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Ultimately, the tag-teaming between the Lord, her husband, and Mrs. Bright proved persuasive. “When Vonette asked me a second time,” Mrs. Dobson says, “I realized the only answer I could give and be obedient was ‘yes.’
“I expected to serve as the chairman for two or three years. Now, 19 years later, I am in awe of how God has grown and blessed this ministry.
“Each May, thousands of events are held,” she says. “They take place in churches, parks, stadiums, and prisons, on the steps of state capitol buildings, on military bases around the world … even on buses, trains, and private planes. The creativity never ceases to amaze us.” During the eight years of the Bush administration, the Dobsons were invited to special prayer services at the White House. For the past two years, the observance held at the Cannon House Office Building in Washington, D.C., has been aired over the Internet on GodTV, “and this has allowed us to add millions of new participants here and in countries around the globe.”
An event that involves millions of people inevitably requires a massive amount of planning and cooperation. “Because we are often working with well-known musicians, as well as highly visible religious and government leaders who have busy schedules, selecting individuals for the program and making things work smoothly takes much effort and prayer,” Mrs. Dobson says.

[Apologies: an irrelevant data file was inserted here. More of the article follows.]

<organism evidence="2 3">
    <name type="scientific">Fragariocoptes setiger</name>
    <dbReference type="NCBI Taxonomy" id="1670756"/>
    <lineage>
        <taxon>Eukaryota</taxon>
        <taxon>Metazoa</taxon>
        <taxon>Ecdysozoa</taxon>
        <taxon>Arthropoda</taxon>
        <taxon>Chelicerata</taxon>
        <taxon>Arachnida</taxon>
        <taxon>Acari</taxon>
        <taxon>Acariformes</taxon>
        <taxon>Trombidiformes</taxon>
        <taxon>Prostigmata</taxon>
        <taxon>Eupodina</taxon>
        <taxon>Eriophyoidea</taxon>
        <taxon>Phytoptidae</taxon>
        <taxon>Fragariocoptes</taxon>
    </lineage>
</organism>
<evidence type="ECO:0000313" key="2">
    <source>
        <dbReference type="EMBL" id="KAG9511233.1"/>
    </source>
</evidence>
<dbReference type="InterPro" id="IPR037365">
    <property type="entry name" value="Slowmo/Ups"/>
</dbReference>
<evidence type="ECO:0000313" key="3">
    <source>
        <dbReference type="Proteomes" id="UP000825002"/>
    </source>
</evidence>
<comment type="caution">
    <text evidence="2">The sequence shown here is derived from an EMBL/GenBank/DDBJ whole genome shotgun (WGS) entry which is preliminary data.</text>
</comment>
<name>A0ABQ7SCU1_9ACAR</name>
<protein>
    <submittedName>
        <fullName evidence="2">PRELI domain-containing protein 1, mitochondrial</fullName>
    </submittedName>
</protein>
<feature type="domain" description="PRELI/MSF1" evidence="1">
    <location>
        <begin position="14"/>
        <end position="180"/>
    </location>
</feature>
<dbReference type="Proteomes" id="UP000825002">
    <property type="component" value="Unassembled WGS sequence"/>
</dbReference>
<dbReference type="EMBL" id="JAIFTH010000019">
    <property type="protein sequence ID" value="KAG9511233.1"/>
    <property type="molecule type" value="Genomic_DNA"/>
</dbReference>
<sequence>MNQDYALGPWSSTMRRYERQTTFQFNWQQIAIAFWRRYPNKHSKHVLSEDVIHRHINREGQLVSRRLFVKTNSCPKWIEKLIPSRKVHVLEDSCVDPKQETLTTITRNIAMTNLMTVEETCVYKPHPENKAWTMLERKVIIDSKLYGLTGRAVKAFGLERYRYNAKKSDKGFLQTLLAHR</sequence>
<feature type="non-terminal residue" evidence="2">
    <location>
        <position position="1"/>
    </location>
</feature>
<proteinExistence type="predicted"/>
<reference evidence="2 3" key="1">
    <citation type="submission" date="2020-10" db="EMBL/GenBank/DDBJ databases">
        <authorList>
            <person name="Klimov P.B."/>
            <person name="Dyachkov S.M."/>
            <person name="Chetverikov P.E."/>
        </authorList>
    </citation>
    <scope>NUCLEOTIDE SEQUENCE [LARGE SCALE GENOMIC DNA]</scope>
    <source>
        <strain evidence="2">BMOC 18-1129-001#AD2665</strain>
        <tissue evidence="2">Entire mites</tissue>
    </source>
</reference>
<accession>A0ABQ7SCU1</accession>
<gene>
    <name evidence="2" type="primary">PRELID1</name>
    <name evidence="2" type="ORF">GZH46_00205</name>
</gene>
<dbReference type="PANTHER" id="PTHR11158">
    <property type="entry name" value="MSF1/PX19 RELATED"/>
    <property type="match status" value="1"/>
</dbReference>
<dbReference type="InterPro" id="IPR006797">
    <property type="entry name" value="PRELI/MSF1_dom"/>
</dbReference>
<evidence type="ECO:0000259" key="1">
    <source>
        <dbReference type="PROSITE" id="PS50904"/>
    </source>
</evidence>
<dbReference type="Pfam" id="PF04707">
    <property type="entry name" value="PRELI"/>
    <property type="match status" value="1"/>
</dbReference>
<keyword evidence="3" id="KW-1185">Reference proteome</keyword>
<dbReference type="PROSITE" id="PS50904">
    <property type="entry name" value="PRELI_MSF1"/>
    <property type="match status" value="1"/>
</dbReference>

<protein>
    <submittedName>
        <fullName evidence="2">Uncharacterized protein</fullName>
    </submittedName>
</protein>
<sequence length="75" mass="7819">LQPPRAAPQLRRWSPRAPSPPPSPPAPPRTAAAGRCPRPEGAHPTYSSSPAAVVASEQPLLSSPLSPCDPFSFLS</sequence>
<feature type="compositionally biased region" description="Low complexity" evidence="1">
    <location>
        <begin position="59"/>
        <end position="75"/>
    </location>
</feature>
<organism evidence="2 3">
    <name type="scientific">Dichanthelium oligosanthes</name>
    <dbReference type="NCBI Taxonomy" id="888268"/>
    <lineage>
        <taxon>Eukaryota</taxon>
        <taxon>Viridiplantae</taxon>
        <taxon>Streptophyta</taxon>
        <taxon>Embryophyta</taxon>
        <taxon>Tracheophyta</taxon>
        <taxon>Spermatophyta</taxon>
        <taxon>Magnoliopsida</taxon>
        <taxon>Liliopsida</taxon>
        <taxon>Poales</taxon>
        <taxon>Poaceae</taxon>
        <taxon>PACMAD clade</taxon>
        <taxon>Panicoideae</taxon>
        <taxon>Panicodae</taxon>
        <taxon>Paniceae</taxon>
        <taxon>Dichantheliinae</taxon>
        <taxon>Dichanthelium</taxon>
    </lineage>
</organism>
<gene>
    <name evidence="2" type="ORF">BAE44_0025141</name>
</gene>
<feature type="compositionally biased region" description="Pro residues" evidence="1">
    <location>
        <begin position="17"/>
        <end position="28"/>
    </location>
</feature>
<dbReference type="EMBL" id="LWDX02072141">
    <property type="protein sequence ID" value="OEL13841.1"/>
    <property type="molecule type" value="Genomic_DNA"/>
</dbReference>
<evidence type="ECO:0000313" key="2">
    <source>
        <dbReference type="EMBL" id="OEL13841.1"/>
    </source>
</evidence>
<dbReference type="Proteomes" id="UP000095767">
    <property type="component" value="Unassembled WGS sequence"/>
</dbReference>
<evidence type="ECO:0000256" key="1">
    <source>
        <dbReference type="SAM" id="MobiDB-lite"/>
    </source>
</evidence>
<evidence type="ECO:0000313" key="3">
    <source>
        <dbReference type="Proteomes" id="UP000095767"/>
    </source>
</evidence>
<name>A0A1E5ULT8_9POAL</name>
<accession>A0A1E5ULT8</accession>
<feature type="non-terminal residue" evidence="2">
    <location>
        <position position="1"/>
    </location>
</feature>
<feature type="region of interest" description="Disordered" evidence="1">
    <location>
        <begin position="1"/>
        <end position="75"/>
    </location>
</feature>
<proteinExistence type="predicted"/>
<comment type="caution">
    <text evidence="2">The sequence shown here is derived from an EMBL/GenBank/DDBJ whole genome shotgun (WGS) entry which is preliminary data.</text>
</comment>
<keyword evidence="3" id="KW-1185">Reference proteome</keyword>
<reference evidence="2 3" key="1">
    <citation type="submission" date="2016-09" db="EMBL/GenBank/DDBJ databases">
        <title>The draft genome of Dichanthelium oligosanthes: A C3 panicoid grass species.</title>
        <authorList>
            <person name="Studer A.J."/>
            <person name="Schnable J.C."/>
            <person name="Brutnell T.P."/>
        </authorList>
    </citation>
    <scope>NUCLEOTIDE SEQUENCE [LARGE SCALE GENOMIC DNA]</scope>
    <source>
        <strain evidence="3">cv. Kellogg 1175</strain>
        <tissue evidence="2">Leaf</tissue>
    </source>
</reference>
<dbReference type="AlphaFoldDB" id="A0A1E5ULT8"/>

But she takes her greatest encouragement, she says, from ordinary citizens who plan and participate in local and state events across the country.
“Knowing there are so many believers who come before God regularly for the sake of our nation is a great source of strength and inspiration to me,” she says. “It’s easy to become distressed by the circumstances facing us as a country, but I’m hopeful when I see there is a strong and faithful remnant of God’s people who remain devoted to Him and His Word. The overwhelming response of our countrymen to the Task Force’s call to prayer has been humbling, yet incredibly encouraging.”
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The most obvious attack on religious freedom in this lawsuit is the plaintiffs’ claim that the National Day of Prayer is unconstitutional. But what might not be as obvious is that the plaintiffs here sued a private individual for her religious activities, not just government officials. In an unprecedented move, the plaintiffs here argued that a private person – Mrs. Dobson – violated the Constitution for her own actions in supporting prayer. The fact that such a claim was brought against a private individual should shock everyone’s conscience. No longer are groups like the FFRF content with targeting the government ‘s involvement with religious matters. They have broadened their attack to include private individual’s religious activities.